Netflix's 'Evil Genius' Explores The True Crime Case Of The Pizza Bomber Heist

by Megan Walsh

On May 11, a new true crime series debuts on Netflix that takes a closer look at an especially strange case. In 2003, pizza delivery man Brian Wells was forced to rob a bank in Erie, Pennsylvania with a bomb locked around his neck. If he didn't follow his captors' instructions, it would go off. Wells was killed when the bomb detonated, and years later the whole story unravelled. A woman named Marjorie Diehl-Armstrong was arrested for her part in the plot, but is Marjorie Diehl-Armstrong still in jail?

She is no longer in prison, but it's not because she was released. According to the New York Daily News, Diehl-Armstrong passed away in April 2017 while still serving time at the Federal Medical Center-Carswell in Forth Worth, Texas. GoErie reported that her death was caused by breast cancer. She was 68 years old and had been carrying out a life sentence plus 30 years for the robbery and Wells' death.

GoErie also reported that two weeks before passing, Diehl-Armstrong became unresponsive, though her "vital signs were stable" and she was able to breathe on her own. It seemed her health had been in a steady decline for weeks, in part because she refused chemotherapy and most food, allegedly "only eating Jello." A federal Bureau of Prisons' medial report is quoted as saying Diehl-Armstrong "refused any kind of medical care offered to her."

Diehl-Armstrong was not immediately apprehended for her involvement in Wells' death and the scheme to rob the bank. She was indicted in 2007 along with friend Kenneth Barnes and ex-boyfriend William Rothstein (who has also since passed). The New York Daily News indicated that investigators had determined that Rothstein made the bomb Wells wore using two of Diehl-Armstrong's egg timers. Rothstein then ordered pizza to get Wells to an isolated area where the explosive device could be placed around his neck. He was handed two pages of instructions that delineated tasks he had to carry out so the bomb could be defused. It seems prosecutors believed Wells could have been involved in the planning, though he thought the device was a decoy. That is unconfirmed.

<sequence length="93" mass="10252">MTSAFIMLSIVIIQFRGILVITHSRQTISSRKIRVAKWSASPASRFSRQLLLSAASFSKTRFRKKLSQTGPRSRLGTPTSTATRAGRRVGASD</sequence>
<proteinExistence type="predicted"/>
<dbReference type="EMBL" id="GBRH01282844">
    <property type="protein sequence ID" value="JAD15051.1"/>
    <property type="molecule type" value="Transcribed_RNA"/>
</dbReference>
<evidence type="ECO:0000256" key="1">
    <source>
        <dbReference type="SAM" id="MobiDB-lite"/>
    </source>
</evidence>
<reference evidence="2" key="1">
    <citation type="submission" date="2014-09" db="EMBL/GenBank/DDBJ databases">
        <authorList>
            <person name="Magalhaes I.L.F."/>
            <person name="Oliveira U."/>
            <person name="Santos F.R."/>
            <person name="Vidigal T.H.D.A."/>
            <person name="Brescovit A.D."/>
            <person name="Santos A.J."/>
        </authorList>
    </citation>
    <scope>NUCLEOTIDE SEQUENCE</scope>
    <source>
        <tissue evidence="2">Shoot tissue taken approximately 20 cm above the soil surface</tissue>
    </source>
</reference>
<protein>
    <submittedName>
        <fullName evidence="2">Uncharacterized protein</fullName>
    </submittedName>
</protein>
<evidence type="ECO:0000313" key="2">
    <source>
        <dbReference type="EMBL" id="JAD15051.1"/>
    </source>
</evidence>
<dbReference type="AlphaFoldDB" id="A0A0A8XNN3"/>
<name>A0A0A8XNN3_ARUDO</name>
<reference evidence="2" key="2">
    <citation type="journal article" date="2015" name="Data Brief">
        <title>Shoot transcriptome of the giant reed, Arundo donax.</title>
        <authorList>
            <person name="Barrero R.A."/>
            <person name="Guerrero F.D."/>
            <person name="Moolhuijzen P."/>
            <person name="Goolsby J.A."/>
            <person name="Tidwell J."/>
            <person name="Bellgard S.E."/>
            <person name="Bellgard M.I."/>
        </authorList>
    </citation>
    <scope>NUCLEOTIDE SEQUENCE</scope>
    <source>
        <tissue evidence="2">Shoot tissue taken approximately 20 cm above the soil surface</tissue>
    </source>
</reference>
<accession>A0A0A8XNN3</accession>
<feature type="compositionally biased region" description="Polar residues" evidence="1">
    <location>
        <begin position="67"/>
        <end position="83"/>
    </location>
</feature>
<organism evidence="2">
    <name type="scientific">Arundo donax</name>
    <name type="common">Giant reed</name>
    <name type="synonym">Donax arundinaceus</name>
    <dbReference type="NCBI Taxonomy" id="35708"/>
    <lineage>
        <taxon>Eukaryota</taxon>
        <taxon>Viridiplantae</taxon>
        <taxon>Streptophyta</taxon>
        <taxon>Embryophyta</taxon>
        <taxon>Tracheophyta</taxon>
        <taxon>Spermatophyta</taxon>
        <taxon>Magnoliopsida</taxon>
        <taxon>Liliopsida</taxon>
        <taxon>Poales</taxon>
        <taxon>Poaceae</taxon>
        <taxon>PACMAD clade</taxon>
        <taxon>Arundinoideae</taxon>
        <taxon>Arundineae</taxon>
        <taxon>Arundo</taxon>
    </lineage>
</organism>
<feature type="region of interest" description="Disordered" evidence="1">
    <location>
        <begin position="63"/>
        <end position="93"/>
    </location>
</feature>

Wells' death and the surrounding events were not the only crimes Diehl-Armstrong and Rothstein committed together. In fact, Diehl-Armstrong had already been serving time in 2007 for the murder of her ex-boyfriend William Roden, whose body was discovered in a freezer in Rothstein's garage after Rothstein himself reported it. Diehl-Armstrong had also been acquitted of killing someone else, ex-boyfriend Robert Thomas, in 1984; she had claimed it was self-defense. The alleged motive for the bank robbery, as stated by InTouch Weekly, was that Diehl-Armstrong needed $250k to hire a hitman to kill her father.


The story of the pizza bomber bank heist is one that takes quite a few complicated turns before it resolves, which makes it a fitting candidate for more in-depth analysis on Netflix. Rothstein, Barnes, and Diehl-Armstrong shifted blame amongst each other while in custody following their various arrests and before Rothstein's death. It seems as though both Rothstein and Diehl-Armstrong were named ringleaders of the plot at different points; Rothstein was the one who crafted the homemade bomb, but Diehl-Armstrong was allegedly the one with a motive. Perhaps Netflix can shed some light on the situation.

Diehl-Armstrong was always insistent that she was innocent and not mentally competent to stand trial, according to CNN; she was found competent after undergoing treatment. "I am not a crazed killer," she was quoted as saying at her sentencing. "The true killers are still out there."

Diehl-Armstrong had tried to appeal her conviction, but CNN reported that it was rejected by the Supreme Court. She remained in jail for the rest of her life.

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